Others say it’s because software people like making things up and can’t help themselves. Well I say this: if we’re going to have dozens of models we may as well have some that are honest, however cynical, to what’s really going on much of the time
The following questions should be clearly answered before you start; what is the purpose of the intranet / portal? what is the business benefit of the feature? how will effectiveness be measured?
But there is far more opportunity over the long term for new tools that serve the core of a social network, and scaled laboratories such as Wikipedia to explore the Wisdom of Wikis.
Do not pass judgment on ideas until the completion of the brainstorming session. Do not suggest that an idea won’t work or that it has negative side-effects. All ideas are potentially good so don’t judge them until afterwards.
So what does doing agile business mean for FastCompany.com? Vision, release, test, iterate. Repeat. Quickly.
How to use Visio for rapid prototyping – now with scrolling pages and sketchy interface widgets
Invotrak helps you get your invoices under control. No fees or hassles.
The application serves up a scrumptious mix of maintenance tools and interface tweaks, all accessible via a comprehensive graphical interface
“Are you my friend? Yes or no?” This question, while fundamentally odd, is a key component of social network sites.
The fact that we don’t understand what value others get from social web apps is part of the paradigm of social software. …What is important to their social life will almost certainly be unimportant to us because we have our own to worry about.
Instead of the discourse of smooth, distinction-obliterating, disempowering seamlessness … of ubiquitous information processing systems, Weiser wanted to offer users ways to reach into and configure the systems they encountered…
If you’re designing a social application at the moment, think about how you can be quiet.
This is just one of a million pleas from socially networked people everywhere who are going to great efforts to manage the noise that their networked applications are generating at times when they really need some quiet time to focus.
Some systems (ahem, FaceBook) can be VERY noisy and make the process of quietening more difficult than it needs to be.
Others seem simpler, but the lack of ‘friends management’ tools mean that you can be a lot noisier than perhaps you’d like to be.
But – perhaps the biggest challenge of all is that there are soooo many different systems we need to dial down – just when you think you’ve got them all, something else sneaks through to interrupt you.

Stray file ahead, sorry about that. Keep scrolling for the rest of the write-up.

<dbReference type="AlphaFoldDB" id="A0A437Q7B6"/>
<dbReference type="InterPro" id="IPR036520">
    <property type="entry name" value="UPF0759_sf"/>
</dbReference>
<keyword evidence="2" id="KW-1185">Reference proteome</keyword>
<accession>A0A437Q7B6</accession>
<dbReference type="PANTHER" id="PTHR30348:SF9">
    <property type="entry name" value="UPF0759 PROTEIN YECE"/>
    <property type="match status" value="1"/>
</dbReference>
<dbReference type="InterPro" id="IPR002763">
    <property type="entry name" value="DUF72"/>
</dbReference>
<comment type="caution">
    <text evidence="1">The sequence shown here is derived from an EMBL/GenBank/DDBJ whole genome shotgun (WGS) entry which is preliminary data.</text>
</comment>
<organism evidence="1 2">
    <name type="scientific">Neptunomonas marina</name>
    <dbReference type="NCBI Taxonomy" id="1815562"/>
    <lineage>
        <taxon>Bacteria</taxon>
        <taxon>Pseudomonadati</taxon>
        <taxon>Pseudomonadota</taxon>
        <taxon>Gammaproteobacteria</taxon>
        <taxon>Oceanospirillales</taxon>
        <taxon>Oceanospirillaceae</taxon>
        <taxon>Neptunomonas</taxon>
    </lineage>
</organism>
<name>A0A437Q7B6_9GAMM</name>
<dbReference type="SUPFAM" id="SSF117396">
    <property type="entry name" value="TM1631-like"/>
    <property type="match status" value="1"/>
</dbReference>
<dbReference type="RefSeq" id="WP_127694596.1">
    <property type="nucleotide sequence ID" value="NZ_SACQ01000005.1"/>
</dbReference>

Imagine if there was one panel somewhere that all of your noisy applications could hook into and then a big volume control that you can adjust based on how available you are to your network. (Is there some kind of a microformat we can make for this Jeremy?)
So when you’re super busy and you need to focus, you can, with minimal effort, dial down the noise to allow you to concentrate. And when you’re hanging out and are completely open to connections – dial it back up again.
Kind of like how you need different levels and types of ambient noise to match various activities in your day. (In my my presentation on Ambient Intimacy at Reboot I suggested an important challenge for ‘social designers’ was to think more about how to design for ambience in social applications).
In the meantime… until we get this great big volume control… let’s those of us who are designing social applications be thoughtful about this particular user requirement. Let’s make sure it’s easy for our users to quieten us down, and then pump us back up again.
Otherwise they’ll keep banging on about this attention scarcity thing even more and switch us off altogether.
The concept is sometimes called “irritainment,” defined as: “Entertainment and media spectacles that are both annoying and compulsively watchable.” – How have I missed this for so long?! :)
I’ve been thinking on this a little bit lately. I’m just about to make some more changes at work, and I have to admit, for a while there I was toying with becoming an ‘innie’.